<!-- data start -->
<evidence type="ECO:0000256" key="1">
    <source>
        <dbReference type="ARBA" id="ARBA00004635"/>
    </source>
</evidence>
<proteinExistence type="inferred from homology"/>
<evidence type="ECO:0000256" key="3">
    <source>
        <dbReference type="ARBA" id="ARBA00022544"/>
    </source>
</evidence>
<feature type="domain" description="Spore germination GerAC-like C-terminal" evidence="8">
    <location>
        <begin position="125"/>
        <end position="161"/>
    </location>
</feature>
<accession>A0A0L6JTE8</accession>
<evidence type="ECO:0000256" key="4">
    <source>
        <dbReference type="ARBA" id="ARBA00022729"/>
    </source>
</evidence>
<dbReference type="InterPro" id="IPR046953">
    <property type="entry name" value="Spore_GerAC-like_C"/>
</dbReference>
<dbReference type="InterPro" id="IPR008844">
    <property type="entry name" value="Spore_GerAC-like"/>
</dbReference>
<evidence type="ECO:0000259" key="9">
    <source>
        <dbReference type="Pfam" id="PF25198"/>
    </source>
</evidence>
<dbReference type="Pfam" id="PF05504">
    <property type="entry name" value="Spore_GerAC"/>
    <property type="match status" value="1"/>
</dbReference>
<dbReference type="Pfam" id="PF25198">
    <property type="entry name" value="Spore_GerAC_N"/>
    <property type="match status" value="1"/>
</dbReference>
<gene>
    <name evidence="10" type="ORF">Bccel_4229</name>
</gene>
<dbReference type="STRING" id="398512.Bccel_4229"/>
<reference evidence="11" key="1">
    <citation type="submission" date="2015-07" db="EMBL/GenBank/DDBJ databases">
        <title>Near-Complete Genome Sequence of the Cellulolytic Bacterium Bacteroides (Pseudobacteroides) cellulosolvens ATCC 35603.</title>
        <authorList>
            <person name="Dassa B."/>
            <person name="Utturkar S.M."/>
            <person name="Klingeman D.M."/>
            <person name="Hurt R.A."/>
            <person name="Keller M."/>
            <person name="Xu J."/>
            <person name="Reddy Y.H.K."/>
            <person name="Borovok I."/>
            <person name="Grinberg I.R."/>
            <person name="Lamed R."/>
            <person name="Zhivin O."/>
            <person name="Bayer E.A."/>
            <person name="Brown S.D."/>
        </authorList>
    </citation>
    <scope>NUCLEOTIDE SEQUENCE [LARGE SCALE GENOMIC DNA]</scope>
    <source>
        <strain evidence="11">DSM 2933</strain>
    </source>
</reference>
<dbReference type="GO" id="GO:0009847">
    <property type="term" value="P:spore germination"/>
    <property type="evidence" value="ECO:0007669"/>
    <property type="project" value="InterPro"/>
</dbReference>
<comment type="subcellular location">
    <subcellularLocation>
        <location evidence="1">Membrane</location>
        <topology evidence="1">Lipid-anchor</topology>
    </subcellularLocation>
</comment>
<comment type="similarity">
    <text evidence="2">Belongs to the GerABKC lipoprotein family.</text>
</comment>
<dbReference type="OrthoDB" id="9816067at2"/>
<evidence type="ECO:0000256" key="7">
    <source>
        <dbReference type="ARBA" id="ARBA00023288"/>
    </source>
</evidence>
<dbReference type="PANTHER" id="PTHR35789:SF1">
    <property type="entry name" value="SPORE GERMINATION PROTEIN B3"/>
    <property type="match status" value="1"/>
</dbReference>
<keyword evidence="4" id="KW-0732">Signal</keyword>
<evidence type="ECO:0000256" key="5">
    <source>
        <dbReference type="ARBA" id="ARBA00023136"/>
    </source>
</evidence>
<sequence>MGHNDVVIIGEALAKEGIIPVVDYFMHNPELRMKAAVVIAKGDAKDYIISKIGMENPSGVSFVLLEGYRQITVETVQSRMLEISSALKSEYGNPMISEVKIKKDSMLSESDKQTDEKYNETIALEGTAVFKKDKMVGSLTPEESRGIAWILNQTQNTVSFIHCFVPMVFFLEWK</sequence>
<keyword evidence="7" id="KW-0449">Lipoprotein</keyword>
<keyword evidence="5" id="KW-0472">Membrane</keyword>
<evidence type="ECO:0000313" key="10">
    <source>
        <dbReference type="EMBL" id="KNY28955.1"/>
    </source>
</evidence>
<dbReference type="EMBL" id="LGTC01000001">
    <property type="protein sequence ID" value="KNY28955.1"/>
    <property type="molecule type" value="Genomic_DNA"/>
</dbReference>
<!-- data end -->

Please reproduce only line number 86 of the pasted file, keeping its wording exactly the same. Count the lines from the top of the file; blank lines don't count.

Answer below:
<evidence type="ECO:0000256" key="7">